We did make it out for our annual turkey bow hunt, but without success. Not even a gobble this year. We had a larger blind, better decoys, but no turkeys decided to visit.
We left with expectations to return, but it didn’t happen as I traveled out of the country for a couple of weeks and returned to a rainy and cool North Carolina. The start of a trend we never saw coming. On the positive side we found lots of deer sign and this incredible rub? I don’t know what to make of it and would welcome any opinions.
The rub extended from about just above level ground to I’d estimate close to 6’ and went around the circumference of the tree. This picture was taken in early April and the tree was probably about 8” - 9” in diameter. Several people have suggested bear. I am not saying it is impossible, but they are not recognized as resident in the area. Regardless, there were deer sign all over and one even paid a visit to the blind.
As always, I like to finish with some wildlife pictures and a story. I was waiting inthe parking lot for my son's science fair to begin. It was a warm late spring day and a brief rain shower did little more than wet the asphalt. I got out of the truck for what I figured would be a really cool picture of condensation rising from the hot asphalt. Little did I know that on the other side of my truck was a large strikingly colored copperhead. These snakes are incredibly beautiful and the wet asphalt only highlighted it.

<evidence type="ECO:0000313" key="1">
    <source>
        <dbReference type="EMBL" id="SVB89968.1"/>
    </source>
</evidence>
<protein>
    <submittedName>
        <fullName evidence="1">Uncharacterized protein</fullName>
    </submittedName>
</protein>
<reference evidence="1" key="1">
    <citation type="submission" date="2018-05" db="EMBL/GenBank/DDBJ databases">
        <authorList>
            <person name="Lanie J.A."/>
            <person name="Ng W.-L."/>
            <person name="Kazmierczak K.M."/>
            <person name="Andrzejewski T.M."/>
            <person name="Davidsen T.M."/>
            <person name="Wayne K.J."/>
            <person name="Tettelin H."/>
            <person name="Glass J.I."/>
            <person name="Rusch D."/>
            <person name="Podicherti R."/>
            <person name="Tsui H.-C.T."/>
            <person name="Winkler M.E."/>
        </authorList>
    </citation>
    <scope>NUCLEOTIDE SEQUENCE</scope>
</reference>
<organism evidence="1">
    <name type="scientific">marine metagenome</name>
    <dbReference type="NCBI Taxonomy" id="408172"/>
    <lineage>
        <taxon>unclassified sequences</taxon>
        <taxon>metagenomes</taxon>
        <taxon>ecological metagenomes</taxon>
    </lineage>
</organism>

Not much for scale here but he was about 3 feet +/- a little. Longer than most, but not as thick as expected for the length. Generally, copperheads are pretty docile and the larger specimens even more so. I decided to take a few pictures and move him out of the way. This guy was warming himself on the hot asphalt and was at about an 8 on the activity scale to start and quickly went off the chart! He probably didn’t like me hovering over him taking pictures either.
I knew that if he stayed here, as parents arrived for the science fair, he would be killed. Not that I would argue with it as he posed a real threat to young children. I got the stiff butt end of a fishing rod, placed him in a sack and a moved him to the safety of a set aside/creek a fair distance from the school with access to a non residential wooded area.
He left me a few parting gifts on the cork of my rod to show his gratitude for moving him to safety. These snakes are not endangered and I chose to move him becuase he was not a threat to anyone at that time and there really wasn't any reason to dispatch him. As a sportsman and outdoorsman I understand that everything has its place. Please do not take this blog entry as an endorsement of interacting with a venomous snake or any unidentifiable species. Any wild animal is a danger when it feels threatened.